COLUMBIA — Columbia Public Schools asked a new question of the community at the World Cafe public forum Tuesday night — can we Strive?
The district wanted community feedback to see if the Strive Network program would be a right fit for Columbia and if it could help the district meet common community goals.
A "cradle-to-career" initiative, Strive is a program that brings together leaders in education, government and the community to prepare children for school from the time they are born until they are ready for a career.
About 200 members of the community gathered at Stoney Creek Inn to discuss their opinions about the Strive framework.
Strive Network managing director Jeff Edmondson started off the forum by explaining the Strive approach and what implementing it could mean for Columbia.
"Imagine if a teacher could open up and look at Johnny and see how Johnny has performed academically over time and also see all of his social supports and nonprofit supports," Edmondson said. "Imagine if the teacher could pull that up and then have someone in the community whose job it was to make sure the kids who were flagged as having trouble actually got the support services they needed."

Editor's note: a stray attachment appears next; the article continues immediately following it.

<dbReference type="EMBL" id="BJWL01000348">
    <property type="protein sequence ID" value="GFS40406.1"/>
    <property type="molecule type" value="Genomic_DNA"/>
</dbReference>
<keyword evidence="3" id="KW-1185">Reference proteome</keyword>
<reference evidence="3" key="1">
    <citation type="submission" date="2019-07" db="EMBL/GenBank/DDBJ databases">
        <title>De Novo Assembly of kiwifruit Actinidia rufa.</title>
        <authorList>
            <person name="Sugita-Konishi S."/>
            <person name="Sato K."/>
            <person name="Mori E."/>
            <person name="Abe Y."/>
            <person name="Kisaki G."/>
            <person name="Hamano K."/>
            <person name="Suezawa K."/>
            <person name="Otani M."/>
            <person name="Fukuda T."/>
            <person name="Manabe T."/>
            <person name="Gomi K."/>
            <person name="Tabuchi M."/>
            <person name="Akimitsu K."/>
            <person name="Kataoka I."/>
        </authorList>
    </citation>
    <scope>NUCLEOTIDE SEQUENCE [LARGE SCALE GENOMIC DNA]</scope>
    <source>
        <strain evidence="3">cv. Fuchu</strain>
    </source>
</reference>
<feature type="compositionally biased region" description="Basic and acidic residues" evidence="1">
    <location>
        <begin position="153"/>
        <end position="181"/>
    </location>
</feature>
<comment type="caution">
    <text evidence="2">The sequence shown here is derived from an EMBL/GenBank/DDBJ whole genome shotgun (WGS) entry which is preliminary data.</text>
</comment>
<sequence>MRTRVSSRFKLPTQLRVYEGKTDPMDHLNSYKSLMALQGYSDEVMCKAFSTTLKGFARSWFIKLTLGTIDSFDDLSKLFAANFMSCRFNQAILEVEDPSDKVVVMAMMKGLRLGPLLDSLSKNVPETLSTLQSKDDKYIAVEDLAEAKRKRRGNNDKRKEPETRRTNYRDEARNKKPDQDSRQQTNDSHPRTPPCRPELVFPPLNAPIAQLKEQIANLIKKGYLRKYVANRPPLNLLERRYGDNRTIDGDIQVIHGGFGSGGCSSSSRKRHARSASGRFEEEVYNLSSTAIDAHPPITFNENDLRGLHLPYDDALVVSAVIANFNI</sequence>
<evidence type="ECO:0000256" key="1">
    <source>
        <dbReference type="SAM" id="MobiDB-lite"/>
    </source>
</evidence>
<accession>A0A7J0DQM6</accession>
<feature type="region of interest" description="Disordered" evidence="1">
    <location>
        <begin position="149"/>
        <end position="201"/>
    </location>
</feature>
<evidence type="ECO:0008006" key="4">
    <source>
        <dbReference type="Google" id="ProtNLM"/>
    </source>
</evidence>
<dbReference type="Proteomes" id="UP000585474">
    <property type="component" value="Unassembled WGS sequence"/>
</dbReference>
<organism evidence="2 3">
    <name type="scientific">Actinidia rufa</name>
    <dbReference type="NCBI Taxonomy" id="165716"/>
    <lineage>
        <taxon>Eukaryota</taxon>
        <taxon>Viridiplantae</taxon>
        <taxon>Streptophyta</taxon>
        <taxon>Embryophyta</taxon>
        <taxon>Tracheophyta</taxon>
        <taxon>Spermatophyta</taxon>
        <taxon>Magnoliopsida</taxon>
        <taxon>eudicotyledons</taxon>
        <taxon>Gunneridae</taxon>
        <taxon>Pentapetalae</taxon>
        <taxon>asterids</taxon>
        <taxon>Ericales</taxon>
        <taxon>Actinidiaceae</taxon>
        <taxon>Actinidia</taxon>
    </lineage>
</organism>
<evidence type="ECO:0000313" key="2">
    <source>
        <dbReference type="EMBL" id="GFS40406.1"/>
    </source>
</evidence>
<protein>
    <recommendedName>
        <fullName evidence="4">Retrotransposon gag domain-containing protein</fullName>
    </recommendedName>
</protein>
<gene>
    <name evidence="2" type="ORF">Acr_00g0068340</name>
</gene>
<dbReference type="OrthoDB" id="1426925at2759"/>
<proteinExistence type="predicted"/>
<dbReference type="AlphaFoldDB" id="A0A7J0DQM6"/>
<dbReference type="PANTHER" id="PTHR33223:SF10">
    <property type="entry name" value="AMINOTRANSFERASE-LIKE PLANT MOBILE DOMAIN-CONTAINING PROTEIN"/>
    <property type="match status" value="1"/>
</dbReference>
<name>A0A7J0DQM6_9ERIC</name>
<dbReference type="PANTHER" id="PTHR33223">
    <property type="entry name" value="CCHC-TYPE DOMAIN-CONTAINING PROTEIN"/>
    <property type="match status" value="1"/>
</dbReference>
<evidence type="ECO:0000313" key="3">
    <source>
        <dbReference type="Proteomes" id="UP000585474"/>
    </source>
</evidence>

After Edmondson's discussion, the participants split up into smaller round-table groups to come up with questions about the project, possible obstacles of instituting Strive and the potential steps the district could take to make Columbia a Strive community.
"Are we meeting early childhood needs?" Paul Prevo, owner of Tiger Tots Child Development Center, said in one group discussion. "It's finding children that need extra help before they become part of the system."
The discussion from Thursday's meeting will be used by the school district as it decides whether or not to implement Strive into the school system, Sally Beth Lyon, chief academic officer for the district, said.
The first World Cafe was held in 2009, which took in community feedback to create Columbia Public Schools' Comprehensive School Improvement Plan. The previous World Cafe on Oct. 12 discussed a projected deficit for the district caused by rising enrollment and lowered federal and state financial aid.
— Missourian reporter James Ayello contributed to this report.